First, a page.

Feasibility of home-based, self-applied transcranial direct current stimulation to enhance motor learning in middle-aged and older adults.
      ], participants received extensive training on how to administer the combined tES plus training prior to trial commencement in our laboratory. In addition, we scheduled one visit in participants' homes at the beginning of the intervention to address potential technical problems associated with use of the equipment, and to validate participants’ internet connection and training setting. All equipment was customized for home-use (e.g., caps have colored rivets to show the position of each electrode, saline solution is provided in 10 ml-NaCl-filled phials for each session; equipment is provided in specifically labeled bags).
      Home-based tES applications during administration of training or therapy. To avoid introduction of another technical device for task administration that needs to be operated by the participants, we developed a solution that allows controlling several components (i.e., training task and stimulator) via a single device and software package. This facilitates concurrent administration of training-and-tES components, monitoring of adherence (i.e., logging of schedules and duration of stimulation sessions in a cloud-based system) and importantly, allows controlling for simultaneous timing of concurrent training and tES (including termination of the other modality when one is aborted, e.g., the task ends when stimulation stops due to high impedance).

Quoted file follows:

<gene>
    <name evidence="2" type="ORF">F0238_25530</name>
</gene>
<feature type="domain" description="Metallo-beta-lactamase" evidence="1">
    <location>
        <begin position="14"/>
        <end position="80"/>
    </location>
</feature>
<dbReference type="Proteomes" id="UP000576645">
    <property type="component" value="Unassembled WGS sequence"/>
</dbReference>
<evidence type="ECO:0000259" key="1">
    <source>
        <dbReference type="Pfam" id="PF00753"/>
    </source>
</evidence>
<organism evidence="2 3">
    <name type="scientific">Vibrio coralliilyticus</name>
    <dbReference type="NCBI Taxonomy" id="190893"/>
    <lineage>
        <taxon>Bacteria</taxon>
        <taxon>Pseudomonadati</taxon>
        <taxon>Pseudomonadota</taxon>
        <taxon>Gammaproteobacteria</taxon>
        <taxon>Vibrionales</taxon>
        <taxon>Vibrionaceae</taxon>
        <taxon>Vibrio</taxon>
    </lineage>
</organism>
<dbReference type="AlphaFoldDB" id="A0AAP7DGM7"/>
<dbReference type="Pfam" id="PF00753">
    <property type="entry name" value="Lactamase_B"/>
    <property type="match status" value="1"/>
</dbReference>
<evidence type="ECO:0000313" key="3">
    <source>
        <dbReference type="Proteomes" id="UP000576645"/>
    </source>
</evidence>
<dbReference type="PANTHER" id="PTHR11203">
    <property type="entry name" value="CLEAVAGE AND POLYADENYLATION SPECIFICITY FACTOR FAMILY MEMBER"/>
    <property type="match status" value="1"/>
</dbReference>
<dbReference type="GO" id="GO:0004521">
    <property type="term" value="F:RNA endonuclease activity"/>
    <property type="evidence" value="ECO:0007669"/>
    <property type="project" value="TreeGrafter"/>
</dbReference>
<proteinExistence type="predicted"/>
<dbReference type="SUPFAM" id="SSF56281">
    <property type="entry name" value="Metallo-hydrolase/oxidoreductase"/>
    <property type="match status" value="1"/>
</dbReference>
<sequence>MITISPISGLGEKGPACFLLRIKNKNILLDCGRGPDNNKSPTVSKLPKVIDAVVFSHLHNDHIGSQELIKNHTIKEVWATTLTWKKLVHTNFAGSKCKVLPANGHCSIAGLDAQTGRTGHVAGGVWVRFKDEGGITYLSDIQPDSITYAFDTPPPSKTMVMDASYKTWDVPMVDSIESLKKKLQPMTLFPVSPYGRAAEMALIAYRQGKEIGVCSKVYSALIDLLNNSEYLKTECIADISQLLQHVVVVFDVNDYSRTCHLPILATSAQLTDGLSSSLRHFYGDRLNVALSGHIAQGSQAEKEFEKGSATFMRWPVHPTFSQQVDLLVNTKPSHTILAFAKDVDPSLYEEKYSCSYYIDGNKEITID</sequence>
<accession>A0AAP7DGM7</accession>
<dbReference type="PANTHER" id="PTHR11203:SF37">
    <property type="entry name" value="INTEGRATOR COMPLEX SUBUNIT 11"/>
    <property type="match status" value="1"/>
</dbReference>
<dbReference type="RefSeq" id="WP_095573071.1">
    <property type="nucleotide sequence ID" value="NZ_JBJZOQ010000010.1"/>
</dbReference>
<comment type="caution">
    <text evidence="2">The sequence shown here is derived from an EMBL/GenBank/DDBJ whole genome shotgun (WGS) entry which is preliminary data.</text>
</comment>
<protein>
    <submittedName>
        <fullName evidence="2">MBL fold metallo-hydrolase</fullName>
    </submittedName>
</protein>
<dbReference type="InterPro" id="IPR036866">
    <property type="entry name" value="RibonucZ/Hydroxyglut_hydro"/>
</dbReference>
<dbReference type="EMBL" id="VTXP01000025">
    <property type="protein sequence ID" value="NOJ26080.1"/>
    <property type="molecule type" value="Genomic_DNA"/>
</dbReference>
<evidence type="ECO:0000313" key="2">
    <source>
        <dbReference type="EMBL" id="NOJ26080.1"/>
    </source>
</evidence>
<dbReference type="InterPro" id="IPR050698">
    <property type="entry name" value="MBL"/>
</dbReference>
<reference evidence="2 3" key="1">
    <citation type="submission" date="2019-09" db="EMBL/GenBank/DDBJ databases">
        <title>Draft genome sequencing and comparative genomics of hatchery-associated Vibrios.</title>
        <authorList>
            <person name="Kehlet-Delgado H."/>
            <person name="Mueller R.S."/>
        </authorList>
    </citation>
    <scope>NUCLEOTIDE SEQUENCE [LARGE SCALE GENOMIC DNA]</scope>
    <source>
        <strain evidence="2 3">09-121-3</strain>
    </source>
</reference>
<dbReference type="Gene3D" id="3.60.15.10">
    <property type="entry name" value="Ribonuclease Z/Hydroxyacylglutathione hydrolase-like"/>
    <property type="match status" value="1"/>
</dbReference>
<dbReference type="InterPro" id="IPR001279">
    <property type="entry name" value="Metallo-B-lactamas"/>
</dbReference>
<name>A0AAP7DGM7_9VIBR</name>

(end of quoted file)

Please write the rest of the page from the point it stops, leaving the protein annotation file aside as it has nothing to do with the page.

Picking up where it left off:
In our study, we used the Starstim®-Home system (Neuroelectrics, Barcelona, Spain). Using this device, the investigator creates stimulation protocols, uploads them into the cloud, and plans the stimulation sessions for a specific date and time. Importantly, the investigator can be assigned an account for controlling the necessary parameters without unblinding (important for double-blind clinical studies). The device is delivered with a tablet, allowing the participant to connect it via WiFi with the internet and to start the stimulation after electrodes have been attached. To facilitate feasibility for participants, we integrated the training task and the stimulation into a unified set-up. Specifically, an app-based solution allows stimulation and training task to commence simultaneously following a button press by the participants, confirming that they are fully prepared. At the end of each session, information about adverse events is requested and instructions for electrode cap removal and storage of equipment are provided. With this procedure, the participants are required to operate only one technical device after attaching the stimulation electrodes, rendering the application as comfortable, user-friendly and simple as possible [
      • Carvalho F.
      • Brietzke A.P.
      • Gasparin A.
      • Dos Santos F.P.
      • Vercelino R.
      • Ballester R.F.
      • et al.
      Home-based transcranial direct current stimulation device development: an updated protocol used at home in healthy subjects and fibromyalgia patients.
      ,
      • Maceira-Elvira P.
      • Popa T.
      • Schmid A.C.
      • Hummel F.C.
      Feasibility of home-based, self-applied transcranial direct current stimulation to enhance motor learning in middle-aged and older adults.
      ]. Simplicity of the set-up in technically challenging combined approaches, including study populations-specific adaptations of instructions, will be particularly relevant to assure low drop-out rates and increase efficacy [
      • Charvet L.E.
      • Kasschau M.
      • Datta A.
      • Knotkova H.
      • Stevens M.C.
      • Alonzo A.
      • et al.
      Remotely-supervised transcranial direct current stimulation (tDCS) for clinical trials: guidelines for technology and protocols.
      ].